4 Reasons why Tailbone Fractures and Dislocations Can NOT be Treated like Other Body Regions

Why can’t you just treat coccyx pain or injuries the same way you would treat other musculoskeletal injuries?
There are 4 main reasons:  
  • #1: You can NOT put a CAST on the tailbone.
    • Unlike an injury to your arm or leg, you can not put a CAST on your tailbone.
  • #2: You can NOT use a SLING for the tailbone.
    • Unlike an injury to your arm, you can not use a SLING for your tailbone.
  • #3: You can NOT use orthopedic hardware on the tailbone.
    • Unlike an injury to your arm, you can not use orthopedic hardware on the tailbone.
    • For arm or leg injuries, orthopedic hardware includes using plates and screws to hold the bones in place. But the bones that the tailbone are very small and fragile, and do not have the sturdiness or “bone stock” for the screws, plates, or rods to be held in place. The small bones of the coccyx may crumble if you tried to put a sturdy screw into them.
  •  #4: Ideally, the tailbone needs to be able to MOVE.
    • Even if you could use orthopedic hardware or other approaches to fuse the tailbone together, that may create new problems. Normally, the tailbone needs to be able to move a small amount. When we sit, the tailbone normally flexes forward so that it is out of the way while we are sitting. Fusion would prevent that, which could potentially make the pain even worse.


Fortunately, most people with coccyx pain (tailbone pain, coccydynia) respond well to non-surgical treatment, including the use of cushions, medications, and local injections.

For more information on coccyx pain, click here to get a copy of Dr. Foye’s book, Tailbone Pain Relief Now!
4 Reasons Tailbone Pain is treated Differently

e-Book on Tailbone Pain: Now Available on Amazon

Get your e-book version of Dr. Foye’s internationally acclaimed book, Tailbone Pain Relief Now!
  • Yes, this week we are excited to announce that this book is now also available in electronic, e-book form, on Amazon.com, at a fraction of the cost of the paper book.
  • Learn the tips, tricks, and secrets you need to get an accurate diagnosis for your coccyx pain and the best possible treatments.
  • The book contains 31 chapters, 272 pages, providing crucial information for people suffering with tailbone pain (coccyx pain).
  • It is written in plain language, so it is easy to understand by people who do not have any medical training.
  • The book has an impressive 5-star rating by readers on Amazon.
  • You can get your copy of the book in the format of your choice: either as a printed paperback or as an e-book. Available internationally.
  • The e-book can be read on your Kindle, or via Amazon’s other options, including on your Windows or Mac computer, iPod Touch, iPad, iPhone, Android, Windows Phone 7, or BlackBerry.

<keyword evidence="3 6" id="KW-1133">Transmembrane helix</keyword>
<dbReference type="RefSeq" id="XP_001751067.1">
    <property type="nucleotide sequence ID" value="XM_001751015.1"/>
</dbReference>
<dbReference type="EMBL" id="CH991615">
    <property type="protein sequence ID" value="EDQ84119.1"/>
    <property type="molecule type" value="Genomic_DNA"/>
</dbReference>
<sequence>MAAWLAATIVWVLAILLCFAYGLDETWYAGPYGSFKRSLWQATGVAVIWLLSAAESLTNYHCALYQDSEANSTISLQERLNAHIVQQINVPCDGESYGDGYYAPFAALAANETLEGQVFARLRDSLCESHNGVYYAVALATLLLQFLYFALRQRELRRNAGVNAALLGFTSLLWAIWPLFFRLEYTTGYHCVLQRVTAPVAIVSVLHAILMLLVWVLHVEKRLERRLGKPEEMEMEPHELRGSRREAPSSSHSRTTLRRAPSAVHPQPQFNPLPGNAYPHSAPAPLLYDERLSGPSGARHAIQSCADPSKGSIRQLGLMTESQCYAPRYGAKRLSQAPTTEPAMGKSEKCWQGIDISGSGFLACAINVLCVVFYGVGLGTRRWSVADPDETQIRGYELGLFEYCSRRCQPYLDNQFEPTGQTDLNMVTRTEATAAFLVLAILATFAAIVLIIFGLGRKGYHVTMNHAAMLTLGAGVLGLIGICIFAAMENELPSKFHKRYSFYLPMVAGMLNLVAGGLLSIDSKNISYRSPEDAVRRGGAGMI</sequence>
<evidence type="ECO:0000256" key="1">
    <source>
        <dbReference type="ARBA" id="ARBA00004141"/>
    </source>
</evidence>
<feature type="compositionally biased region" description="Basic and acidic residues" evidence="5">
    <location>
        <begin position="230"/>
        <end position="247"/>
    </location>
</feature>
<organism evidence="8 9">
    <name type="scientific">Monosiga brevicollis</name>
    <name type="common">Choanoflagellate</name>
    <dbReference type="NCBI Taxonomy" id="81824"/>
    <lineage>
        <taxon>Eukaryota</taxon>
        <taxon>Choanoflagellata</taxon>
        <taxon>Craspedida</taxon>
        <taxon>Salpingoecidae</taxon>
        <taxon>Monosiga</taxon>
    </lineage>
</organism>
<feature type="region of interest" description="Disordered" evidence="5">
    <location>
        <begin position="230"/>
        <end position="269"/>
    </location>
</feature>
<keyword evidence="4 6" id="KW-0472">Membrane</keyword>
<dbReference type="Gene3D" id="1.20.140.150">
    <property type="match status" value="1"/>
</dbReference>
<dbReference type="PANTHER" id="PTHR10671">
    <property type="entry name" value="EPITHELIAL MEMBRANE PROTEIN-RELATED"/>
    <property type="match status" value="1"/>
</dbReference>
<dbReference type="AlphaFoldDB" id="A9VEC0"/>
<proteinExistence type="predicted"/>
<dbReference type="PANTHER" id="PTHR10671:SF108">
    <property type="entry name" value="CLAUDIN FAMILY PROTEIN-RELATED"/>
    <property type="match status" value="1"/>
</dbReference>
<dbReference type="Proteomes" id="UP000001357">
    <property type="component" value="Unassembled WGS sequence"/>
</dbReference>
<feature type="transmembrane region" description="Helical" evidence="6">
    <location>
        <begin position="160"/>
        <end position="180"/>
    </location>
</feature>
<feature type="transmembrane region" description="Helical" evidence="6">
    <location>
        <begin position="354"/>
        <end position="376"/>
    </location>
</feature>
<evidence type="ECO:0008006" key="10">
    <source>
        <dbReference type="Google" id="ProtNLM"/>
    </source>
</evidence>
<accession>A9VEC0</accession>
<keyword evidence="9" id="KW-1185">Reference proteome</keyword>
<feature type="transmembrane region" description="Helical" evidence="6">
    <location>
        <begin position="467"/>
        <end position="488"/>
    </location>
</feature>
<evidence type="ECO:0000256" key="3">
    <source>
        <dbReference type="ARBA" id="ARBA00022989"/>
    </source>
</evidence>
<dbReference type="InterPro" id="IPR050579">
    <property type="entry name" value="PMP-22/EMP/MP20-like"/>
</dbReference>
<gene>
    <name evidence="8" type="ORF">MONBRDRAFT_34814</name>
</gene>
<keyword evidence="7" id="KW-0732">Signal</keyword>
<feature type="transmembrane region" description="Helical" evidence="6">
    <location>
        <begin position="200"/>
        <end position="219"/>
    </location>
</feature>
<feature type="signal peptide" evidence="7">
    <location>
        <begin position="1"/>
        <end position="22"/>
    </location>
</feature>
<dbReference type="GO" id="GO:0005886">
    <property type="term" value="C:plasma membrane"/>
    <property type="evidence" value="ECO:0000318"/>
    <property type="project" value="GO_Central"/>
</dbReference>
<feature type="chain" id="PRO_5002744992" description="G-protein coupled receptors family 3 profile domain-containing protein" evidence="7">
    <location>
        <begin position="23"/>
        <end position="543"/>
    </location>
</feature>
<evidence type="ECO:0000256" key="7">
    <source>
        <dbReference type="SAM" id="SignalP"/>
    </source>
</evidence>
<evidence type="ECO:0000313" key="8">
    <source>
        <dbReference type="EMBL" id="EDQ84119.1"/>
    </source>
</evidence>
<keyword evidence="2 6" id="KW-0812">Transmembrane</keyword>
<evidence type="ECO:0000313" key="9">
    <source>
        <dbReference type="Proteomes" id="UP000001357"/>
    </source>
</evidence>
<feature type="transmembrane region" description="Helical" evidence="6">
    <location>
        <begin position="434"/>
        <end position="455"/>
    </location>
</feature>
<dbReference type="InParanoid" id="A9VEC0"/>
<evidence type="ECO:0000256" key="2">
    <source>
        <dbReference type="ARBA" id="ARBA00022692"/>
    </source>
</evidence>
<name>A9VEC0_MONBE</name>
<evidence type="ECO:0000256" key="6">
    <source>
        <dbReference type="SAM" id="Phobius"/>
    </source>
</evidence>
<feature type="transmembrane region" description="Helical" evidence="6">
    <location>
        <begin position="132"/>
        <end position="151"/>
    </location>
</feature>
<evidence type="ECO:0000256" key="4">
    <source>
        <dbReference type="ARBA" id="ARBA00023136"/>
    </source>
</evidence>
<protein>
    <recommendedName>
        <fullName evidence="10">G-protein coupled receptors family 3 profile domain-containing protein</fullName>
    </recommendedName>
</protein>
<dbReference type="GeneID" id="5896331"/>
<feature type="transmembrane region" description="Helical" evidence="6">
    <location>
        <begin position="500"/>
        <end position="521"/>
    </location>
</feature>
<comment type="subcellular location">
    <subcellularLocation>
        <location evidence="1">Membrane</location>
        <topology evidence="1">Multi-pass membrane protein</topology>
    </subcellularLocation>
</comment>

Click here now to get your copy of the book!
or go to: http://amzn.to/2pbirSU

Get your copy of the book, Tailbone Pain Relief Now!

Get your book at: http://amzn.to/2pbirSU

Medical Books do NOT include Coccyx Pain, Tailbone Pain

VIDEO: Medical Books often FAIL to cover Tailbone Pain Coccyx Pain

Transcript of the video:
  • Medical Books often Fail to Cover Tailbone Pain.
  • Patrick Foye, M.D.     www.TailboneDoctor.com
  • Okay. Hi. I’m Dr. Patrick Foye, the Director of the Tailbone Pain Center in New Jersey, United States, online at  TailboneDoctor.com
  • And I’m here at a medical conference, actually in New Orleans, Louisiana, right now.
  • And one of the things I was noticing just looking at some of the different textbooks (medical textbooks: musculoskeletal medicine and pain management) is how few of them have anything about tailbone pain.
  • So I’ll show you that on some of the books inside right here.
  • Okay, this is a book called Physical Diagnosis of Pain, by Steven Waldman, who is well respected for publishing in pain management textbooks.
  • And if we look at the index here in the back of the book… index and going under the letter “C” of course for coccyx pain, we see that it is NOT listed at all.
  • So then you might think that Dr. Waldman’s textbook of “Uncommon” Pain Syndromes might include this. But again if we go to the index of this one… again we see that going alphabetical here again.. coccyx is pain is NOT listed at all.
  • Okay, this book is on “i-Spine” on interventional spine care. You know that the coccyx is part of the spine. But if you go to the index and we look under “C”… we’ve got Cervical, we’ve got Chest, we’ve got Collagen, but NO coccyx.
  • Here’s another example: this one is a book called Orthopedic Imaging by Greenspan, who I can tell you is a well respected author of musculoskeletal imaging books. This book is over eleven-hundred-pages-long and again if we look back to the index and we look under C… we see that the coccyx is NOT included at all! There’s NOTHING about the coccyx in this over 1,100 page book about orthopaedic imaging. Okay, this one is called Fundamentals of Pain Medicine, by Hoppenfeld, also a well-known author in musculoskeletal books. And again if I swing back to the index under “C” and look here there’s nothing on coccydynia within this.
  • Okay, this one is actually a terrific textbook Essentials of Musculoskeletal Care. They’re up to version 5. I had version 1 when I got out of residency myself 20 years ago. It’s actually a fantastic book that’s put out by the American Academy of Orthopaedic Surgeons.